veröffentlicht am 04.06.2022

Croatian company in 2020 lost in the Adriatic a huge gas rig that now is leaking

Sibenik (Croatia), June 4, 2022 - Since the moment a gas rig mysteriously disappeared in the Adriatic, Greenpeace Croatia activists continue to call out fossil fuel companies INA and MOL as well as the Croatian government to properly investigate what happened. A year and a half after Ivana D collapsed into the sea, activists dived to the wreck to document it and put further pressure on responsible companies. But they discovered more than they expected.

Strmiska © Greenpeace

A 65.5 meters high Ivana D, an automated gas platform located about 50 km from the Croatian coast, the afternoon of December 5th, 2020 just disappeared from radars. Days later, the platform was located at the bottom of the sea, some 40 meters under the surface. The first communications were that the monopod snapped due to the storm, and the 520-ton structure sank.

“Fast forward to June 2022 and no report on what exactly caused the accident was provided by national gas and oil company INA, owner of the missing platform. It seems that the Croatian government feels no pressure to clarify what happened because its investigation has been ongoing for over 16 months and until now produced no results. At the same time Greenpeace activists discovered some gas leaks from the rig wreck,” says Petra Andric, fossil gas campaigner in Greenpeace Croatia.

At the beginning of June 2022 the Witness, one of Greenpeace vessels, sailed to the area where Ivana D was located. Activists-divers found the sunken rig and unfolded hand banners in three languages calling Croatian gas company INA and its key Hungarian co-owner MOL to take responsibility for their faulty gas infrastructure. On this occasion activists also noticed repetitive gas leaks. On the video released by Greenpeace Croatia gas bubbles coming from the rusty pipes of the rig are clearly visible.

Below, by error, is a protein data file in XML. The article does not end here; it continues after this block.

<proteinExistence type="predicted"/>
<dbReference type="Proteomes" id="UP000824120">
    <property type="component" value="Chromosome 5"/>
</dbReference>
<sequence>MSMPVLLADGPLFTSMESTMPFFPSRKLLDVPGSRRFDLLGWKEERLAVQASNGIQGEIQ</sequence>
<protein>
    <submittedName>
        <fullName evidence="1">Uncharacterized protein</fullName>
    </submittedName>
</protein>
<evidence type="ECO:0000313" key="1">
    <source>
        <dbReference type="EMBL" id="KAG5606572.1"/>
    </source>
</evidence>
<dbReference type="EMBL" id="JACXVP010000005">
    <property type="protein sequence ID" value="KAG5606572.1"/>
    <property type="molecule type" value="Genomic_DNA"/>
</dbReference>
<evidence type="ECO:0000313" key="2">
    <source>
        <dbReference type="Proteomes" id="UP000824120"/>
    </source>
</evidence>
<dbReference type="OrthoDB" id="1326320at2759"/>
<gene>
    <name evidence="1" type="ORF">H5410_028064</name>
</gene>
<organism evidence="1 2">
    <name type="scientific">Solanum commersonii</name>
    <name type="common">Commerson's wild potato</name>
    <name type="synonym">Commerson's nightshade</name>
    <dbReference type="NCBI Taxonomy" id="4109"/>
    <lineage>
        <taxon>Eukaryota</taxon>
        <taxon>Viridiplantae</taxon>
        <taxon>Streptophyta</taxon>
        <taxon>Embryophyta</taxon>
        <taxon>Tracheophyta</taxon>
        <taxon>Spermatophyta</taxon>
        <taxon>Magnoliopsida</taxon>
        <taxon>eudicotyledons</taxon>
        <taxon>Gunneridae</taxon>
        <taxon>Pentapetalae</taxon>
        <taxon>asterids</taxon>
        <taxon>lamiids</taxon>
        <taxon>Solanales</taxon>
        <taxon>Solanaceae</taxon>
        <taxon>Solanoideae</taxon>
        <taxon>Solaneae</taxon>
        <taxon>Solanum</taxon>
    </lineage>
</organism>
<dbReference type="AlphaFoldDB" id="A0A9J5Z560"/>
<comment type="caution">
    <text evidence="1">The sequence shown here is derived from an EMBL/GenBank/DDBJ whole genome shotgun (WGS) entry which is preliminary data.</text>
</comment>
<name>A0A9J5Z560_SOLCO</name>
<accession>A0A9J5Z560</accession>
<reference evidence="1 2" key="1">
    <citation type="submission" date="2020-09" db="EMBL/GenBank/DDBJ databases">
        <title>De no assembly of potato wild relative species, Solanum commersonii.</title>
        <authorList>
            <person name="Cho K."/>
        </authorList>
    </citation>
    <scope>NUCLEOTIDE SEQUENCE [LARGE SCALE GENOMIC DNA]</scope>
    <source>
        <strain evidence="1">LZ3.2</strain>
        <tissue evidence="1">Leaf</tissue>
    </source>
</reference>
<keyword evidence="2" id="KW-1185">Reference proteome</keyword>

“This is alarming. INA and the government do nothing else than repeating that the rig poses no danger, is all sealed and safe. The underwater video proves them wrong. There is clearly some gas leak and given that we are talking about a damaged gas rig it would be reasonable to assume that methane may be leaking. We demand that the Croatian government urgently investigates this,” adds Petra Andric.

According to INA’s statements, the last coordinated inspection of Ivana D was completed only two months prior to the sinking.

© Greenpeace

At the press conference held on the deck of legendary Greenpeace ship Rainbow Warrior, currently moored in Sibenik, Greenpeace also called on the Croatian government to take concrete steps and show a genuine will to preserve the environment by conducting a thorough and independent examination of the technical conditions of all offshore gas platforms, as well as any potential methane leaks in them, and informs the public on the actual state of affairs.

“This case reflects the fossil fuel industry’s modus operandi – we take the profits, you take the waste, especially when it’s out of everyone’s sight, but still there. It serves to remind us of the fossil fuel industry’s grip and its politics to the detriment of the environment and the public interest. MOL’s silence as the key co-owner and manager of INA, offers no grounds for optimism in this matter either,” said Eszter Matyas, gas campaigner from Greenpeace Central and Eastern Europe.

“In order to avoid the climate catastrophe, fossil gas must be phased out in Croatia and the entire EU by 2035. We must stop investing in gas and all fossil infrastructure and we must take a strong turn towards renewables and energy efficiency, both of which have great and untapped potential in Croatia,” concluded Petra Andric from Greenpeace Croatia.